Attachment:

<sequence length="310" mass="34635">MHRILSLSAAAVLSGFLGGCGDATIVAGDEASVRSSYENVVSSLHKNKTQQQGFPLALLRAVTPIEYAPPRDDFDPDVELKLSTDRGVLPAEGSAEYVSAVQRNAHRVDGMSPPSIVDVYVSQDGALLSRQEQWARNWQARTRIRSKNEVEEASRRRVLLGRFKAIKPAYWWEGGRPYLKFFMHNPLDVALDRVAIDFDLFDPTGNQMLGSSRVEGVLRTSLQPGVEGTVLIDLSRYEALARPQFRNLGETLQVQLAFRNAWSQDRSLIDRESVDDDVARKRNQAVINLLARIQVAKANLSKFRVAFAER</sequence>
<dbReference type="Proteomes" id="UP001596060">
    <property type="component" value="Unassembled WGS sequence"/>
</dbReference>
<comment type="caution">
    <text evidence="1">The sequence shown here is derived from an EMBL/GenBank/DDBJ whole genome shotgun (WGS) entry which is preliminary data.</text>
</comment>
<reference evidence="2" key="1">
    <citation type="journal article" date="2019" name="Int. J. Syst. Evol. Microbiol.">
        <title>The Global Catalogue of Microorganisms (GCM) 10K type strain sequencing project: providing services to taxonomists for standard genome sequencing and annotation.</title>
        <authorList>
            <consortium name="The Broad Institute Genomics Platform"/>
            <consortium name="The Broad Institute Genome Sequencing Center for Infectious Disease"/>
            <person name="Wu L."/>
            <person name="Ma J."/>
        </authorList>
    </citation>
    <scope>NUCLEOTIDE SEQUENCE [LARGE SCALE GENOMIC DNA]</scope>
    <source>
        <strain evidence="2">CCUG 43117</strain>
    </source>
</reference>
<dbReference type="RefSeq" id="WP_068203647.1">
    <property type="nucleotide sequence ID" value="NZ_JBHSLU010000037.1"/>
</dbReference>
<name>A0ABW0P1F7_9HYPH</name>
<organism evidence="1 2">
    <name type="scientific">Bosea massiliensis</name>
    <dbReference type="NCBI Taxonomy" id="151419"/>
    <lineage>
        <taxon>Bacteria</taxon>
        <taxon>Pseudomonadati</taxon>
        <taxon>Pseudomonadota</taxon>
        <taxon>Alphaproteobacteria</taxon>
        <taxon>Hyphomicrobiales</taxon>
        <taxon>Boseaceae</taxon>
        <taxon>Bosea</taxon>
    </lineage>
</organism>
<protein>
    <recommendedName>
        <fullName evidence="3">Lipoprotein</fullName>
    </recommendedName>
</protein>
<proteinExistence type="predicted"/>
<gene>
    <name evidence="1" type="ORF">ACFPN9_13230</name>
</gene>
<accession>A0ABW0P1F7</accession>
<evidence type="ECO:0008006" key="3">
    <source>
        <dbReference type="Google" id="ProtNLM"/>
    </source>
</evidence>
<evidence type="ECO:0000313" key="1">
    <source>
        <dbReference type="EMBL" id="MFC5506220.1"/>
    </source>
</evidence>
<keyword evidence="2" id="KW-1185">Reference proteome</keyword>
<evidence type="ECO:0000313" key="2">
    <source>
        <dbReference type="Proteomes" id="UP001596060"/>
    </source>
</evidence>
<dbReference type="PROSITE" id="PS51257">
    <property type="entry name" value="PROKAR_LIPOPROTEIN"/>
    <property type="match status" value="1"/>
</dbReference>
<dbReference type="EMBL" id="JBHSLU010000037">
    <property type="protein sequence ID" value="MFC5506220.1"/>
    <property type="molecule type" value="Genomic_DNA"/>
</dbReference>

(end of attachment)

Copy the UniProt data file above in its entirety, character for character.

<sequence length="310" mass="34635">MHRILSLSAAAVLSGFLGGCGDATIVAGDEASVRSSYENVVSSLHKNKTQQQGFPLALLRAVTPIEYAPPRDDFDPDVELKLSTDRGVLPAEGSAEYVSAVQRNAHRVDGMSPPSIVDVYVSQDGALLSRQEQWARNWQARTRIRSKNEVEEASRRRVLLGRFKAIKPAYWWEGGRPYLKFFMHNPLDVALDRVAIDFDLFDPTGNQMLGSSRVEGVLRTSLQPGVEGTVLIDLSRYEALARPQFRNLGETLQVQLAFRNAWSQDRSLIDRESVDDDVARKRNQAVINLLARIQVAKANLSKFRVAFAER</sequence>
<dbReference type="Proteomes" id="UP001596060">
    <property type="component" value="Unassembled WGS sequence"/>
</dbReference>
<comment type="caution">
    <text evidence="1">The sequence shown here is derived from an EMBL/GenBank/DDBJ whole genome shotgun (WGS) entry which is preliminary data.</text>
</comment>
<reference evidence="2" key="1">
    <citation type="journal article" date="2019" name="Int. J. Syst. Evol. Microbiol.">
        <title>The Global Catalogue of Microorganisms (GCM) 10K type strain sequencing project: providing services to taxonomists for standard genome sequencing and annotation.</title>
        <authorList>
            <consortium name="The Broad Institute Genomics Platform"/>
            <consortium name="The Broad Institute Genome Sequencing Center for Infectious Disease"/>
            <person name="Wu L."/>
            <person name="Ma J."/>
        </authorList>
    </citation>
    <scope>NUCLEOTIDE SEQUENCE [LARGE SCALE GENOMIC DNA]</scope>
    <source>
        <strain evidence="2">CCUG 43117</strain>
    </source>
</reference>
<dbReference type="RefSeq" id="WP_068203647.1">
    <property type="nucleotide sequence ID" value="NZ_JBHSLU010000037.1"/>
</dbReference>
<name>A0ABW0P1F7_9HYPH</name>
<organism evidence="1 2">
    <name type="scientific">Bosea massiliensis</name>
    <dbReference type="NCBI Taxonomy" id="151419"/>
    <lineage>
        <taxon>Bacteria</taxon>
        <taxon>Pseudomonadati</taxon>
        <taxon>Pseudomonadota</taxon>
        <taxon>Alphaproteobacteria</taxon>
        <taxon>Hyphomicrobiales</taxon>
        <taxon>Boseaceae</taxon>
        <taxon>Bosea</taxon>
    </lineage>
</organism>
<protein>
    <recommendedName>
        <fullName evidence="3">Lipoprotein</fullName>
    </recommendedName>
</protein>
<proteinExistence type="predicted"/>
<gene>
    <name evidence="1" type="ORF">ACFPN9_13230</name>
</gene>
<accession>A0ABW0P1F7</accession>
<evidence type="ECO:0008006" key="3">
    <source>
        <dbReference type="Google" id="ProtNLM"/>
    </source>
</evidence>
<evidence type="ECO:0000313" key="1">
    <source>
        <dbReference type="EMBL" id="MFC5506220.1"/>
    </source>
</evidence>
<keyword evidence="2" id="KW-1185">Reference proteome</keyword>
<evidence type="ECO:0000313" key="2">
    <source>
        <dbReference type="Proteomes" id="UP001596060"/>
    </source>
</evidence>
<dbReference type="PROSITE" id="PS51257">
    <property type="entry name" value="PROKAR_LIPOPROTEIN"/>
    <property type="match status" value="1"/>
</dbReference>
<dbReference type="EMBL" id="JBHSLU010000037">
    <property type="protein sequence ID" value="MFC5506220.1"/>
    <property type="molecule type" value="Genomic_DNA"/>
</dbReference>